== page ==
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CGD Podcast

Exploring smart policies for a better world.

 

What Can India's Biometric ID System Do for Development? – Podcast with Aadhaar Architect Nandan Nilekani

India's biometric ID system Aadhaar has provided over a billion people with digital IDs, and changed how the country's government provides services and subsidies. But opponents of the system say that Aadhaar erodes people’s privacy. Nandan Nilekani, the chief architect of the platform, joins the CGD podcast to address these concerns, discuss the platform's progress, and share his vision for future uses of "societal platforms."

"Every SDG Target Needs a Form of Identification" – Podcast with Alan Gelb and Mariana Dahan

Imagine the panic and frustration you’d feel if you lost your passport or driver’s license. They are basic proofs of identity that we – in the developed world – readily use to access a huge range of services from getting on a plane, to opening a bank account, to proving our eligibility for education, to exercising our right to vote. Yet around 2 billion people – mainly in the developing world – have no legal form of identity. That includes some 650m children who have never been registered at birth.

The Right to a Personal Identity - Alan Gelb

What role can biometrics play in aiding development? My guest this week, senior fellow Alan Gelb, explains why new biometric identification technologies may be the key to radically expanding the social, political, and commercial opportunities for people in the developing world. Biometrics, he says, make it possible to fulfil for people everywhere the right to a unique, personal identity.

One Size Doesn’t Fit All: Lant Pritchett on Mimicry in Development

This podcast was originally recorded in March 2011. Development is easy, right? All poor countries have to do is mimic the things that work in rich countries and they’ll evolve into fully functional states. If only it were that simple. My guest this week is Lant Pritchett, a non-resident fellow at the Center for Global Development and chair of the Harvard Kennedy School’s Master’s program in international development. His latest work looks at how the basic functions of government fail to improve in some developing countries (a dynamic he defines as a “state capability trap”). Part of the problem, says Lant, is that donors often insist on transplanting institutions that work in developed countries into environments where those institutions don’t fit at all.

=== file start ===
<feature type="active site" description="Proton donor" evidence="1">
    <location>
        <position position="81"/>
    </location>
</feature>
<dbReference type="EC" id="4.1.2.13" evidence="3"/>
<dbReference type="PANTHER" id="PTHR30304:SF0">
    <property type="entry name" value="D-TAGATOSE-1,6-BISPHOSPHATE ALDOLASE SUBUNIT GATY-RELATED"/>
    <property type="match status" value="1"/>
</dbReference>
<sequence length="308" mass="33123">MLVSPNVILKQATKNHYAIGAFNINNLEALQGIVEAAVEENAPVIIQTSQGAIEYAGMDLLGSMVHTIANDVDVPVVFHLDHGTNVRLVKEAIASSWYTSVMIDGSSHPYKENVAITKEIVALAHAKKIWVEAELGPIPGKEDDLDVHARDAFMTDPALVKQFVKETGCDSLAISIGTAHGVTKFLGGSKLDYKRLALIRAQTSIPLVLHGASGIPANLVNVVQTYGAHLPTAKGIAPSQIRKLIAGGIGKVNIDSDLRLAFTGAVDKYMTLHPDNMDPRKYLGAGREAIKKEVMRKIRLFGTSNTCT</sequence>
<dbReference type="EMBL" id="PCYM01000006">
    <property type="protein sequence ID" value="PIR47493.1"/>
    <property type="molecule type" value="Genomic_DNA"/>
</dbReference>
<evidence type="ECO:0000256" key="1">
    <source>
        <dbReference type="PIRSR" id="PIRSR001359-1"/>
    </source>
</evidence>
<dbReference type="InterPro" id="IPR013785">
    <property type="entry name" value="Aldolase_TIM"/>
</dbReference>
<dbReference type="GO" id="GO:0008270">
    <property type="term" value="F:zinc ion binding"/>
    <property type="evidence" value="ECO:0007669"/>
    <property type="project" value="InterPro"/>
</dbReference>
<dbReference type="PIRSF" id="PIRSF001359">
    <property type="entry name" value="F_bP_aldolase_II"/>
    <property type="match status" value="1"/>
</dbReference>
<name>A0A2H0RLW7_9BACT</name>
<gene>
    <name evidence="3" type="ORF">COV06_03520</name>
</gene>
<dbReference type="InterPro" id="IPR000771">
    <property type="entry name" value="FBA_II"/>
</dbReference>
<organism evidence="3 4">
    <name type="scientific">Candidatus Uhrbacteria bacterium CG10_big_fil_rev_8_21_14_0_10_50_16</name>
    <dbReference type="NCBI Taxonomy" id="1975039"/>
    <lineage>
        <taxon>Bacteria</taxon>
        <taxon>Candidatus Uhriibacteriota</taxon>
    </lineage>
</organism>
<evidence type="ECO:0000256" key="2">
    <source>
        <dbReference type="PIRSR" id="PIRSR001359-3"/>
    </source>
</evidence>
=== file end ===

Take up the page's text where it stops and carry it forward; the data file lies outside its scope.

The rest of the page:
The Biometrics Revolution -- Alan Gelb and Julia Clark

Imagine that a government employee holding an unfamiliar device and a laptop offers to scan your iris and create for you a unique identification record. Would you agree? For hundreds of millions of people in the developing world, the answer is unequivocally “yes!” My guests on this Wonkcast are among the world’s leading experts on the burgeoning field of biometric identification and its role in development.

Identity and Development – Alan Gelb and Julia Clark

Being able to prove who you are is a powerful tool that can serve as a basis for exercising rights like voting, accessing financial services and receiving transfers, and reducing fraud. Yet billions of people in the developing world lack a means to officially identify themselves. In this week’s Wonkcast, Alan Gelb and Julia Clark draw from their ongoing research on biometric technology and development to explain how developing country governments and donors can tap advances in biometrics to help empower poor people.

Leapfrogging Technology, the Case for Biometrics: Alan Gelb

This show was originally posted on January 11, 2011

In developed countries, official identification systems are a fact of life, providing the foundation for a myriad of transactions including elections, pension payments, and the legal system. Without functional ID systems, citizens of many developing countries miss out on the benefits of official identification. On this week’s Wonkcast, I am joined by CGD senior fellow Alan Gelb who has been researching the potential for new biometric technology, such as computerized finger printing and iris scans, to help poor countries leapfrog the long and complicated process of setting up ID systems.

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